Dr. Arun Kumar
Anti-Sperm antibodies are fight against sperms. They occur when the immune system assumes the sperm to be an invader of the body and hence fights to damage or destroy the sperm cells in the semen. It does not always lead to infertility issues but can be cured.
- Testicular infection/torsion/injuries lead to an immune response when sperm merges with blood or comes in contact with the blood.
- Anti-Sperm antibodies are produced after undergoing surgeries like a vasectomy.
- Women’s bodies can generate anti-sperm antibodies when they have an allergic reaction to semen. The antibodies present in a woman’s vagina would kill the sperm. But the case is rare. Hence, the doctors don’t know the exact reason behind these antibodies.
Testing: A necessity?
If your sexual life doesn’t lead you towards pregnancy, doctors recommend fertility tests. Anti-sperm antibodies tests are one among them.
- Males are tested with the immunobead test on the sperm. Men need to masturbate to provide a sample of semen. Other tests include the antiglobulin reaction test performed on the direct blood.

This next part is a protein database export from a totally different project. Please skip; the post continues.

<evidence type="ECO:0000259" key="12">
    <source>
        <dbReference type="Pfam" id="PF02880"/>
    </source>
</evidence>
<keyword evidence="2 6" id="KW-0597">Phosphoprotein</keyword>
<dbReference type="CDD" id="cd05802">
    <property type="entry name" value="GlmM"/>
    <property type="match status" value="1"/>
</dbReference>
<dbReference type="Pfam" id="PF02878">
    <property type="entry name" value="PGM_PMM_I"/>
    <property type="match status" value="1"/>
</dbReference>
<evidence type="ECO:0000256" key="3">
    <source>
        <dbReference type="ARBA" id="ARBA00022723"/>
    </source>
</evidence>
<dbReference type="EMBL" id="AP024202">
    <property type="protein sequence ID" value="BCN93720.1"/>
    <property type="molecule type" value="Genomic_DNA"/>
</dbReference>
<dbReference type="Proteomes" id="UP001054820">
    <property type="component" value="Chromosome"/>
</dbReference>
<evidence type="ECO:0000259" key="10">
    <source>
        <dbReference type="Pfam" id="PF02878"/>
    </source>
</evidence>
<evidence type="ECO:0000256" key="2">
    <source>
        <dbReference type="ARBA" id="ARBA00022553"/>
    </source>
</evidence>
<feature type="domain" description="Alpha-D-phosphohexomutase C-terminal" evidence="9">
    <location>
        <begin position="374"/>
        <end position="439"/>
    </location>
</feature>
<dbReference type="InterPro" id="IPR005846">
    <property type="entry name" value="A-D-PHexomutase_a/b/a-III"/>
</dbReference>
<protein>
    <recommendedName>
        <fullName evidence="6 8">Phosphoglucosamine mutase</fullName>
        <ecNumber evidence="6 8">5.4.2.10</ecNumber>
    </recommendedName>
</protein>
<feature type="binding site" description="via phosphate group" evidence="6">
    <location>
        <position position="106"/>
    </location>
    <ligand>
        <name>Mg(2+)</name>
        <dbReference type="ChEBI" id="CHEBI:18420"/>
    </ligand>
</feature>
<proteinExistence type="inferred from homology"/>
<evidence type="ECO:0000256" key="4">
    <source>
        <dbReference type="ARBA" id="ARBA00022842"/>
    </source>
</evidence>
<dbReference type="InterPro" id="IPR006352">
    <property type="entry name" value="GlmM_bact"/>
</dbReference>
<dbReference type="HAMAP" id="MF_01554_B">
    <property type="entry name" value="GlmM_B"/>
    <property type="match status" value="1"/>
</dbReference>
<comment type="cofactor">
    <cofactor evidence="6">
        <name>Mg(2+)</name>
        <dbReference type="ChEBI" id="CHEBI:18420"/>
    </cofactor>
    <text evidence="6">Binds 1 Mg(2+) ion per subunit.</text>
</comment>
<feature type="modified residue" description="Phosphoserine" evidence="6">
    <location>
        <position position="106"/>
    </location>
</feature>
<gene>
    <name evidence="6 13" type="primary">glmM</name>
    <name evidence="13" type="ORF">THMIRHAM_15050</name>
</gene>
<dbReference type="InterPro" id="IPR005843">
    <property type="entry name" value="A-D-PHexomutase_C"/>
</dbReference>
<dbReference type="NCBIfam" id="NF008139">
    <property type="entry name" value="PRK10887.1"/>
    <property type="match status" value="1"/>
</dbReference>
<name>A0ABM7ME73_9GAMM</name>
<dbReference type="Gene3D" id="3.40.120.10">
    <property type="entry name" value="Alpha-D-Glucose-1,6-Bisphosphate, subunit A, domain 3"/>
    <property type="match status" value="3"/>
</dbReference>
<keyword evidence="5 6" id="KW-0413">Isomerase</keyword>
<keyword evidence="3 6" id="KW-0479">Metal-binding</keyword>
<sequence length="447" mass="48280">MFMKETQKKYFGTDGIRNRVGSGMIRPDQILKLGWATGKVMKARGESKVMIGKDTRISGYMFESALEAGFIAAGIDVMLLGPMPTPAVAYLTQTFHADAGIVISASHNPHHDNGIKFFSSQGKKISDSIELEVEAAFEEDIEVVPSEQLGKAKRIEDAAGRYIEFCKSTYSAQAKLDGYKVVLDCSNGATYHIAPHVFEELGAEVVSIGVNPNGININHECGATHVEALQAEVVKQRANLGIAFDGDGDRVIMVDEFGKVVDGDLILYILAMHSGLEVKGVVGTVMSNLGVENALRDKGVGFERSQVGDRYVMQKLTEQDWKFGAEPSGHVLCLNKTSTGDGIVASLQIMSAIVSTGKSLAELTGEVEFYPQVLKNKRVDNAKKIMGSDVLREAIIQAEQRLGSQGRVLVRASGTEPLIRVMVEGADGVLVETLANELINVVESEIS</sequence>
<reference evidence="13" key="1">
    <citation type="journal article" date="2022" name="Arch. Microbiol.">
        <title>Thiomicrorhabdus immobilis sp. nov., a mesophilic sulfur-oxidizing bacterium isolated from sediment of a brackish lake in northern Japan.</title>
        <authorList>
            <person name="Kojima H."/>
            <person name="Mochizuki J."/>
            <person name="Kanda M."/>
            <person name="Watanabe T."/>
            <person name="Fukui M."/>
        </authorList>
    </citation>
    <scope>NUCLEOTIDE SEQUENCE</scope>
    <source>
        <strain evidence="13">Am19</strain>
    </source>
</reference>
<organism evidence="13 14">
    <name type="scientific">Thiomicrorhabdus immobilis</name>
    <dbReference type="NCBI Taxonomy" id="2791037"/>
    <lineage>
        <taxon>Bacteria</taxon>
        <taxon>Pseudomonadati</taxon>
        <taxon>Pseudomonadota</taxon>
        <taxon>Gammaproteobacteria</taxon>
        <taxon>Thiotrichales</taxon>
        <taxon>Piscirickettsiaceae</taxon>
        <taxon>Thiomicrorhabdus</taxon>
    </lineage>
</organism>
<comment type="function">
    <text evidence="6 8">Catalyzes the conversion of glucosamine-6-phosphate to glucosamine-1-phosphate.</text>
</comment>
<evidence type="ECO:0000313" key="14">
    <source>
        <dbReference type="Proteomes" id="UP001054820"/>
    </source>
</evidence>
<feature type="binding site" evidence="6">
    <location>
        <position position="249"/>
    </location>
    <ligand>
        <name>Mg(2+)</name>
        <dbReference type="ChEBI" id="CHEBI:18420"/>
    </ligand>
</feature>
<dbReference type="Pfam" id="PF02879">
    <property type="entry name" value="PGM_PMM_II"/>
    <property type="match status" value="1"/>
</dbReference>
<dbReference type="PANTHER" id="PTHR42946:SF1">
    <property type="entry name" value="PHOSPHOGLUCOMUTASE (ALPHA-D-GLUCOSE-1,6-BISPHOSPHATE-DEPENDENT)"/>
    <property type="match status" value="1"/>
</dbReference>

- Females are tested with the sperm immobilization test with a blood sample. On rare occasions, women are tested with cervical mucus for detecting anti-sperm antibodies.
Treatment: A possibility?
Some people believe that there is no point in testing for anti-sperm antibodies. They say that there is no single cure to help people having antibodies, want to have children. Yet, there are methods for helping people with infertility due to the production of anti-sperm antibodies.
- Doctors might provide medication to reduce the body’s immune response. This way could lead to the reduction of antibodies and might increase the chances of the females getting pregnant.
- Intrauterine Insemination is the most plausible way to make females get pregnant, those who mourn from infertility caused due to the antibodies.
Doctors try to inject sperm directly into the uterus. It makes the sperm contact with the egg and prevents the interaction of anti-sperm antibodies with the sperm, in cervical mucus.